A week on from Israel's deadly crackdown on Palestinian protests in the occupied Gaza Strip on Land Day it is clear that the killing of demonstrators constituted a case of pre-meditated murder. The evidence is overwhelming and almost entirely provided by Israeli officials themselves.
First, consider the Israeli authorities' preparations and open threats in the lead up to Friday, 30 March. Two days in advance, the head of the Israeli armed forces proudly told local media that there would be more than 100 snipers positioned around the Gaza Strip, mostly from "special units," who would be authorised to live fire on Palestinian demonstrators.
Meanwhile, a government spokesperson even threatened protesters with a tweeted video of an unarmed Palestinian civilian being shot by an Israeli soldier. No wonder, then, that human rights groups like Amnesty International and B'Tselem warned – ahead of time – that Israeli forces were preparing to "shoot-to-kill unarmed Palestinian demonstrators".
As an article in Israeli newspaper The Jerusalem Post put it, after last Friday's bloodshed, "Israeli statements leading up to the incident focused on its readiness to use live fire as opposed to describing how involved its legal apparatus would be in projecting restraint".
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It should be noted that Israeli officials' open threats have been cited by the army's admirers as mitigation – "Palestinians were warned!" they say. Though it seems ridiculous to have to point this out, declaring in advance your intent to commit criminal acts not only fails to absolve you, but actually constitutes an important part of the evidence of your guilt.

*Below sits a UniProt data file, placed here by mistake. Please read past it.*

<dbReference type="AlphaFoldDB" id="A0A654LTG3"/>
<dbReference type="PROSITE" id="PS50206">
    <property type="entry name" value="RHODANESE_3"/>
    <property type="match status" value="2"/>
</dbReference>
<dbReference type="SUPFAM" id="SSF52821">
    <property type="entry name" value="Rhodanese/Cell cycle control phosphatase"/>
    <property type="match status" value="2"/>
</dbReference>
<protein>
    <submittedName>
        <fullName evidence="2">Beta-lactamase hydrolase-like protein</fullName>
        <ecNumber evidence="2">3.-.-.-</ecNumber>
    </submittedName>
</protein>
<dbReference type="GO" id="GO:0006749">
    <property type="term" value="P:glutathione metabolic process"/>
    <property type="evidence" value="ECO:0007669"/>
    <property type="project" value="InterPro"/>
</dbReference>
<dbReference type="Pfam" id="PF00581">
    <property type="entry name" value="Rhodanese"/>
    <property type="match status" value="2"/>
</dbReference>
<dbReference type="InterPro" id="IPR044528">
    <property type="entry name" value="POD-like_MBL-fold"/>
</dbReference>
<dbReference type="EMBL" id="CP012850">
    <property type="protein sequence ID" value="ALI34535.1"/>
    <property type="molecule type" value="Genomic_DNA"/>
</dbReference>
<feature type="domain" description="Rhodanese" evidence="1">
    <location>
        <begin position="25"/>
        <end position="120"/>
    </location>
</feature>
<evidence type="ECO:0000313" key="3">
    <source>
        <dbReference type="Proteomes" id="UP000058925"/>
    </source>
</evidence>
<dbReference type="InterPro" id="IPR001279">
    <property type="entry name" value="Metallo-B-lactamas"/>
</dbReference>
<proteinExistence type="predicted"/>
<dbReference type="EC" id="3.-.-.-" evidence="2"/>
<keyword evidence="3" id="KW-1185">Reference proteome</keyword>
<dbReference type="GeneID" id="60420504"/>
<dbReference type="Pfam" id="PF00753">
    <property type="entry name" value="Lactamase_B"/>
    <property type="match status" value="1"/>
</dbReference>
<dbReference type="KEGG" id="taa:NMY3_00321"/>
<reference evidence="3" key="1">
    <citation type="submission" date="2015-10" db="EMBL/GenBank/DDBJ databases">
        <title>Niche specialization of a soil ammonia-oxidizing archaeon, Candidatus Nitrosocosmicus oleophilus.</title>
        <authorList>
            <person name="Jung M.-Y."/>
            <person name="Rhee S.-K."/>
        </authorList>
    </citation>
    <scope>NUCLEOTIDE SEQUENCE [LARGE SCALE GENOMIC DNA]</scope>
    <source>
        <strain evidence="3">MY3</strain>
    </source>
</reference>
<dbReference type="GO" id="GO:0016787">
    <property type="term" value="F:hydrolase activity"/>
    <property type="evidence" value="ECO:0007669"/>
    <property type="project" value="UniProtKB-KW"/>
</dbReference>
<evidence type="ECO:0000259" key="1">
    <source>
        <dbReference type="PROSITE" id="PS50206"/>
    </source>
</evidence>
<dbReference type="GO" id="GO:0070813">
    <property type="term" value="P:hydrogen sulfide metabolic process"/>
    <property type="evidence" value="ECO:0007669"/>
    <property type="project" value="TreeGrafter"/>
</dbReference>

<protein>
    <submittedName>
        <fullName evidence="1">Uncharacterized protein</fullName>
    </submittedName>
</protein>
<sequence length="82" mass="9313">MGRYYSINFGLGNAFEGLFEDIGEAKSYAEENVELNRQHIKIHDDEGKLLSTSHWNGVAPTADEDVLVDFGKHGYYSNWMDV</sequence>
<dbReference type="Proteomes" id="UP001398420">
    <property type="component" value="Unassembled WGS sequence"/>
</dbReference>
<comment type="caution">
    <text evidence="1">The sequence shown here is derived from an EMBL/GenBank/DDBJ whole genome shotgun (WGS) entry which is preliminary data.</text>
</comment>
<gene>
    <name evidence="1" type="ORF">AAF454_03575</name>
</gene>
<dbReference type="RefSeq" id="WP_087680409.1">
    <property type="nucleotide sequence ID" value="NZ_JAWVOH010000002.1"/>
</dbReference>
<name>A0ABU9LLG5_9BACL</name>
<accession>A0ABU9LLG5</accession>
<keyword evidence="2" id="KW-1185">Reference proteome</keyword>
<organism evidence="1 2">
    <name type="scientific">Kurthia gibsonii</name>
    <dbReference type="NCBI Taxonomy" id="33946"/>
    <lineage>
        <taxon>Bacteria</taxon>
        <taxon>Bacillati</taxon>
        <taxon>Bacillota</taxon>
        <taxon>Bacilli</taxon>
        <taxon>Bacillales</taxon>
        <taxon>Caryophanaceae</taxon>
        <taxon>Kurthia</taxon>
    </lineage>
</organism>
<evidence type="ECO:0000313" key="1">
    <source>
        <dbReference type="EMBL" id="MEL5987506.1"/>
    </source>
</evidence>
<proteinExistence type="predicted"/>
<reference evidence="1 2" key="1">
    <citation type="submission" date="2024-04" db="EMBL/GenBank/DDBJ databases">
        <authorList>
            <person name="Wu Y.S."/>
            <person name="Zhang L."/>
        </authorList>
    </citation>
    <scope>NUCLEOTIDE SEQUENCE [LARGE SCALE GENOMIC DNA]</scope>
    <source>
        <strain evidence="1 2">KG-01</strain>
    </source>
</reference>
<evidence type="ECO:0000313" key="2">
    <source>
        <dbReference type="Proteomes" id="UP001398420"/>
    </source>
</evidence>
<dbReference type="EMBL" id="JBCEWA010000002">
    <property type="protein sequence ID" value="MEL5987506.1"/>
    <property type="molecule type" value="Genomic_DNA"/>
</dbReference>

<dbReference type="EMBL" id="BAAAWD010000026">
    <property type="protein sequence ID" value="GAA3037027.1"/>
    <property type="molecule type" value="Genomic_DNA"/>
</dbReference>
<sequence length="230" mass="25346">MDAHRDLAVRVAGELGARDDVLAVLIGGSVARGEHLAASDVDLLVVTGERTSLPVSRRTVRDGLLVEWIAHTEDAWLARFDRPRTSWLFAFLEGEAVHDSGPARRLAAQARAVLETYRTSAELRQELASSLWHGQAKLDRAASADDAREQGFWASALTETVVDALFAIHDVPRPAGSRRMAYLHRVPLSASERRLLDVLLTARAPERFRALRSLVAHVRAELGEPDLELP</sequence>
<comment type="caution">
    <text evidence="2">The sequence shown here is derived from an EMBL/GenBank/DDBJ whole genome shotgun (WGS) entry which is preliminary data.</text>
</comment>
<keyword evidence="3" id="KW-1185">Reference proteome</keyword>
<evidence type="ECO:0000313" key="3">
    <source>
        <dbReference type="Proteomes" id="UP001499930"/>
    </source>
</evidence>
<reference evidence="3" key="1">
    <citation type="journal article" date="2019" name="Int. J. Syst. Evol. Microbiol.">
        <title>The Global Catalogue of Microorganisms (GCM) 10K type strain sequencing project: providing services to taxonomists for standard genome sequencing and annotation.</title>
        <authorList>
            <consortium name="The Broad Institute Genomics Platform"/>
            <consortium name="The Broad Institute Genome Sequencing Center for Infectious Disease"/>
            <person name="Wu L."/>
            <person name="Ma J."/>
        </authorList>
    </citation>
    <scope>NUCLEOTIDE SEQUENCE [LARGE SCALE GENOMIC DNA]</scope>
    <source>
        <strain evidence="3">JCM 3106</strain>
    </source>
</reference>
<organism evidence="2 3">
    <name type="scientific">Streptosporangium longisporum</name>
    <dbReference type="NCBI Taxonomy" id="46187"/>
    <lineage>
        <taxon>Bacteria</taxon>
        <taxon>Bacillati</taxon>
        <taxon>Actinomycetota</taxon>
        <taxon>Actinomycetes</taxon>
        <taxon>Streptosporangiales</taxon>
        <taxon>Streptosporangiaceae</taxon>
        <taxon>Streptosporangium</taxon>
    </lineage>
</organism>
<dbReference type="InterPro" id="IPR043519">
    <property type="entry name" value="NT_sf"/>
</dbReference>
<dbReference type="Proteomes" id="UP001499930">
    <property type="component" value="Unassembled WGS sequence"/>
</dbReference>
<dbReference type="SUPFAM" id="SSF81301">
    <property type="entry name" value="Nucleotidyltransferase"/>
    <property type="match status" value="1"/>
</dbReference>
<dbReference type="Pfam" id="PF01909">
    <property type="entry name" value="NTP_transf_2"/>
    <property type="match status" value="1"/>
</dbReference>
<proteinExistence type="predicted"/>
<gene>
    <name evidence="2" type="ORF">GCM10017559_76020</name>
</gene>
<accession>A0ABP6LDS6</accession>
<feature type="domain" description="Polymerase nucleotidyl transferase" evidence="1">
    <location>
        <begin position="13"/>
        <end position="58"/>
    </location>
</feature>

On the day itself, and in its immediate aftermath, the response of Israeli officials to international criticism was also instructive.
One notable example was the Israeli military tweeting – then deleting – a statement that proudly took ownership of every shot fired: "nothing was carried out uncontrolled," the IDF Spokesperson said, "everything was accurate and measured, and we know where every bullet landed".
Army spokesperson Brigadier General Ronen Manelis, meanwhile, explicitly justified the shooting of an unarmed Palestinian as he fled, an incident caught on camera: the young man in question, he said, was "one of the most active participants in rolling burning tyres toward the fence".
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Political leaders were equally unrepentant, with Israeli Prime Minister Benjamin Netanyahu declaring: "Well done to our soldiers". A spokesperson for the ruling Likud party, Eli Hazan, told Israeli television that all 30,000 protesters – men, women and children – were "legitimate targets".
The next piece of evidence is the Israeli army's rules of engagement and open fire regulations, "which allow snipers to shoot anyone approaching the fence with the intent of breaching it and entering Israel". This week, Defense Minister Avigdor Lieberman affirmed the rules would stay the same: "if there are provocations, there will be a reaction of the harshest kind like last week."